When I saw this photo, I immediately could smell the fragrance. Isn’t it amazing how a certain flower fragrance stays with you? Even though peonies and roses have their own memorable fragrances, for some reason, Lily of the Valley Convallaria majalis seems to be the most vivid in my mind.
It says spring is here. It reminds me of childhood days in our woods and time spent crafting make believe gardens lined with small rocks and filled with moss and tasting the sap from a birch tree that my dad drilled a hole in.
Those tiny pristine white bell-shaped flowers (actually called tepals) laden with their heavenly fragrance standing between the rich green leaves always seem to evoke a gentle feeling of elegance. It must be the white color-pureness and innocence against the green which is also calming on its own. That’s probably why these flowers are used so much in wedding designs. Kate Middleton’s bouquet was made with these fragrant little beauties.
I found that I don’t get the same effect if I just use the flowers without the leaves for cut flowers in the house, they were meant to be used together. It’s that contrast of the smooth dark, shiny leaves against those almost pearlized white tepals that makes this fragrant ground cover such an attractive combination.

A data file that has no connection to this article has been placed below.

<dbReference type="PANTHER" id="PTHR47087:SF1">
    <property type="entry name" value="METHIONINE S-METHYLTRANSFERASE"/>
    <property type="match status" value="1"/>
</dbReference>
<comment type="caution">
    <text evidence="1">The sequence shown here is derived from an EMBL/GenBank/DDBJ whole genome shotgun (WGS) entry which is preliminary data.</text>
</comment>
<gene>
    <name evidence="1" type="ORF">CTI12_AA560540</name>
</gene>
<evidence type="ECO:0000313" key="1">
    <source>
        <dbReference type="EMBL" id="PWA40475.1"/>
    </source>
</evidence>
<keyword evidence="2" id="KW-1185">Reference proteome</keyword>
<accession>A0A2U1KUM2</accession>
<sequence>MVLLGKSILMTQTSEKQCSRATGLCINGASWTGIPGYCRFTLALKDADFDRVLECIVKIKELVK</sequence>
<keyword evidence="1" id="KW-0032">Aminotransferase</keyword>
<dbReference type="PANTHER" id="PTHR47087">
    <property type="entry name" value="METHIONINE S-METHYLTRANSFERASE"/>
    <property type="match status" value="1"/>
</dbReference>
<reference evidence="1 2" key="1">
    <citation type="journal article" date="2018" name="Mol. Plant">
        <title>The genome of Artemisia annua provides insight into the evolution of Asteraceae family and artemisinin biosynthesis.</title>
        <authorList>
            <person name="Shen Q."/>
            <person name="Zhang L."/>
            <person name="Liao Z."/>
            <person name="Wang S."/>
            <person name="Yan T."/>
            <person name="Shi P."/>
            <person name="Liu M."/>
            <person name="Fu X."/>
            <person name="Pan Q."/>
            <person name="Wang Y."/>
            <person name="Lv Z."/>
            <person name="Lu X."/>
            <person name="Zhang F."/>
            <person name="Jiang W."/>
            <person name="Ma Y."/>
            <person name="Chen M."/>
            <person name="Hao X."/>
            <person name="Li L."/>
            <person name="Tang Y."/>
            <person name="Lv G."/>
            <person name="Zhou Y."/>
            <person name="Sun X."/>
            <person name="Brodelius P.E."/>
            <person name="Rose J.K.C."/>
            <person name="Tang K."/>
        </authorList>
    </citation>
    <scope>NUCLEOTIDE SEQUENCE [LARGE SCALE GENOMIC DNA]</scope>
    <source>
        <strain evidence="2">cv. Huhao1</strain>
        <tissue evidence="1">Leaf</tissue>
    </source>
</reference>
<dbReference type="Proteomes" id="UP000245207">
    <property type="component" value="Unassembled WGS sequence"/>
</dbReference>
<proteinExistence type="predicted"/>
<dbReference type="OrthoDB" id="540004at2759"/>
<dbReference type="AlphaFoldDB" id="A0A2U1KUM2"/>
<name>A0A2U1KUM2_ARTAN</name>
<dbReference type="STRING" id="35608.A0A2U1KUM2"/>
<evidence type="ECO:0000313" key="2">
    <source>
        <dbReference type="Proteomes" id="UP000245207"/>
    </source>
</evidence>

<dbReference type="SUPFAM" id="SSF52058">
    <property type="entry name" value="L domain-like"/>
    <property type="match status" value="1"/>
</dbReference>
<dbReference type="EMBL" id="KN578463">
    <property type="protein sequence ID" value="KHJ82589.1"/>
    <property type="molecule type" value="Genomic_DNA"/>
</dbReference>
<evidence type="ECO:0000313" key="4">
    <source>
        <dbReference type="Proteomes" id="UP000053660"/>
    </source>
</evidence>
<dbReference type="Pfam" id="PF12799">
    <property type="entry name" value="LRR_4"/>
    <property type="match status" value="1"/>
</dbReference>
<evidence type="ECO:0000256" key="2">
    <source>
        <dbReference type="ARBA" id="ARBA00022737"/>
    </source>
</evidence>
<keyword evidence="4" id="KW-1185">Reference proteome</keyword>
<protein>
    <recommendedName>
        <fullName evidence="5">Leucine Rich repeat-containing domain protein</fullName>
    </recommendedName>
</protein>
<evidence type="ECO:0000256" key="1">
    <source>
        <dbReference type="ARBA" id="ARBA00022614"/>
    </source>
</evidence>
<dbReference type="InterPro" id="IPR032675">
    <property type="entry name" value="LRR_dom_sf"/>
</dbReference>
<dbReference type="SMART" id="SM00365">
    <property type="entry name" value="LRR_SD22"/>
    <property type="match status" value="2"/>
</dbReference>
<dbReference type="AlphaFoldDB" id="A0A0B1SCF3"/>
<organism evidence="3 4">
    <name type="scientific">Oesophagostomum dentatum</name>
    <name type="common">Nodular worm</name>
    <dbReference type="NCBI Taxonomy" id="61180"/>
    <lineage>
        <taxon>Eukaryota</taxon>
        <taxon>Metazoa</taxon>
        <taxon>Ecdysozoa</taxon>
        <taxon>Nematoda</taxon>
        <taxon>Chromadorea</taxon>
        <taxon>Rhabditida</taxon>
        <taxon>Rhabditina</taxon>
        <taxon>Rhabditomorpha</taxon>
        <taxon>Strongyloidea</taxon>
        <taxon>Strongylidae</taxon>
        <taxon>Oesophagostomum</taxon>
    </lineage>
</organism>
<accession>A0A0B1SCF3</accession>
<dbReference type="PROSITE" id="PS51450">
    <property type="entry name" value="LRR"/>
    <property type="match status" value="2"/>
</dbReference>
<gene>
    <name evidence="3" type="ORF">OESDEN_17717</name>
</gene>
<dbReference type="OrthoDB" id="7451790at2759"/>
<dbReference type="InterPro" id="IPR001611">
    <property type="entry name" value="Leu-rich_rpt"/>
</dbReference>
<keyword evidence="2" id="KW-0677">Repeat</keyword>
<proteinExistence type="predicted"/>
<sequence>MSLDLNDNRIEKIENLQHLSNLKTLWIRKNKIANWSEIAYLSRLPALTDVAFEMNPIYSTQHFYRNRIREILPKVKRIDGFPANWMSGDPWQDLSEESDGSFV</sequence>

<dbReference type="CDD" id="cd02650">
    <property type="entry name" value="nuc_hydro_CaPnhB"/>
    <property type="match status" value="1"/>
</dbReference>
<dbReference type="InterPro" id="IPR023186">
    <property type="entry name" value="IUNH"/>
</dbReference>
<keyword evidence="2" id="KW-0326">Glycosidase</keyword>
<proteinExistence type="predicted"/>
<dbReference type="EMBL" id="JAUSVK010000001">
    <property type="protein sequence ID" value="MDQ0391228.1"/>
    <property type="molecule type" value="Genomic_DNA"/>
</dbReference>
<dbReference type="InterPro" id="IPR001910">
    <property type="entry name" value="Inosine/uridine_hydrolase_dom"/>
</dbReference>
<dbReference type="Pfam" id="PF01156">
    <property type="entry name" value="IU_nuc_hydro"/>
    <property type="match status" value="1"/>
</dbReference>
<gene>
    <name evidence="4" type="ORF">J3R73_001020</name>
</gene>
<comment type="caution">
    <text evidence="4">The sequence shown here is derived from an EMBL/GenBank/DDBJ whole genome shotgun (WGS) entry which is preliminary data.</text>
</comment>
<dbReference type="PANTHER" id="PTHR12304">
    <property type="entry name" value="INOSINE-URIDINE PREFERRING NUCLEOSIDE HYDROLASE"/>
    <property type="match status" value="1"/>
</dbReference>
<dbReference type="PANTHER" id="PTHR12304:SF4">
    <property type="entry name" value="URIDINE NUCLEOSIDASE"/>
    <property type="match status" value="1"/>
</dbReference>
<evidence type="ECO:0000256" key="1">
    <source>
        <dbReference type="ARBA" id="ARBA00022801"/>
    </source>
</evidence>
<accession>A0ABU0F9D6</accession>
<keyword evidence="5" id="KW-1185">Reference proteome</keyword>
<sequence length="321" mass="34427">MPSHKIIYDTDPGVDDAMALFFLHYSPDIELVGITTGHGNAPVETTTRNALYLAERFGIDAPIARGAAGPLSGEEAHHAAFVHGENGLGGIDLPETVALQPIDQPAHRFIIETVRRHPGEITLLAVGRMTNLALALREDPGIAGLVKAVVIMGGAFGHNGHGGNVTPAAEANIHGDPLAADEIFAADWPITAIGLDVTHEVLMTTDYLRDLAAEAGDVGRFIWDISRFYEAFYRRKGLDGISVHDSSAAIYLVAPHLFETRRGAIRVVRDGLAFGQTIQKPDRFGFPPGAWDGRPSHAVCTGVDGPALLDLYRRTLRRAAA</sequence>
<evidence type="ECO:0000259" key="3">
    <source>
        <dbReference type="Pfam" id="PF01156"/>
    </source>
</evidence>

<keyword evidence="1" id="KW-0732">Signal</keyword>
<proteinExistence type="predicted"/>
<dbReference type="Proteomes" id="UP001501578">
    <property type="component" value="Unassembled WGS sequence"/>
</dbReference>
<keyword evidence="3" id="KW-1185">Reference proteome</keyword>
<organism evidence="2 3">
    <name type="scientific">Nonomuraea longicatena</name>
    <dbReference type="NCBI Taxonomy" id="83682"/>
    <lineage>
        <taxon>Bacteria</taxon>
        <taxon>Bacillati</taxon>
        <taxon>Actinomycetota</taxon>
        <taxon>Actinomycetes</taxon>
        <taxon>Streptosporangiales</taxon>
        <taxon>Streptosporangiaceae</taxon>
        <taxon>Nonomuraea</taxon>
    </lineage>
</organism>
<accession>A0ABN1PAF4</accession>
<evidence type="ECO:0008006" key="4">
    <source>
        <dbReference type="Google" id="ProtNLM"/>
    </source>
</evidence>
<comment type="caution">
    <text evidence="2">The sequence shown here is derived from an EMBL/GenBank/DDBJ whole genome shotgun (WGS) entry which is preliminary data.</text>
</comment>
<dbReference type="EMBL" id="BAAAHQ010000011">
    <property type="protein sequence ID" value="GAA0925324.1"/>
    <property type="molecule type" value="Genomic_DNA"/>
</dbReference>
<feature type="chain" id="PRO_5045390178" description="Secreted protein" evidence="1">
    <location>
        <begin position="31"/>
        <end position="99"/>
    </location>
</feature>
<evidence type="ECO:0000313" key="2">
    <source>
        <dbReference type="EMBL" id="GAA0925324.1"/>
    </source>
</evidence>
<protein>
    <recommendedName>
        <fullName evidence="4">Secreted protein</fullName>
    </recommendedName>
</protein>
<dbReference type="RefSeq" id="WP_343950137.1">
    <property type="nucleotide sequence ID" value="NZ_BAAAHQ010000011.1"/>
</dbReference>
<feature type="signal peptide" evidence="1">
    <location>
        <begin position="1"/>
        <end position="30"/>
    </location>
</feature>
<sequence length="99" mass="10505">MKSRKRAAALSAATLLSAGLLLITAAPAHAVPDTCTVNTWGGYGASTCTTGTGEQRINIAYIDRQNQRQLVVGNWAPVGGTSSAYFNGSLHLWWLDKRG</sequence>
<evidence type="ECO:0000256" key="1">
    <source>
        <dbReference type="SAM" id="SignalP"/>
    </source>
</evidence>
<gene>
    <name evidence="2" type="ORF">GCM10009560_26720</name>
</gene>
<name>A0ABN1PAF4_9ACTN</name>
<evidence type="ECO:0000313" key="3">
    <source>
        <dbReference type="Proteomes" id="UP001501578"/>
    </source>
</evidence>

But wait! I failed to mention that this elegant beauty is completely toxic. Yes, all parts of this “ornamental herb” including the bright red seeds it produces are highly poisonous to humans and animals. Its medicinal uses are restricted to herbalists only and the FDA considers it poisonous. Please keep this plant away from children and pets.
That fact leads me to believe it could be the perfect ground cover for gardens bothered by deer, rabbits and voles. They won’t eat it, they already know better. It could be used to cover an area in the shade where nothing else will grow, and it will eventually form a carpet of green choking out the weeds. It’s perennial in USDA Zones 2-9 and pollinators such as bees love it. What a great low-maintenance plant for naturalizing! That’s why I already planted it at the Cottage this past fall. Hardy, ground cover, fragrant, low-maintenance, these are all the words I love. Fear it not, it will prove worthy in your garden.
Oh, and I almost forgot- not only did I find JOY this month, I also found some PEACE along with last month’s SERENITY too!
Do you have a certain flower or fragrance that sparks all kinds of memories for you? Are you growing Lily of the Valley in your garden? If you have a story to share, I’d love to hear about it.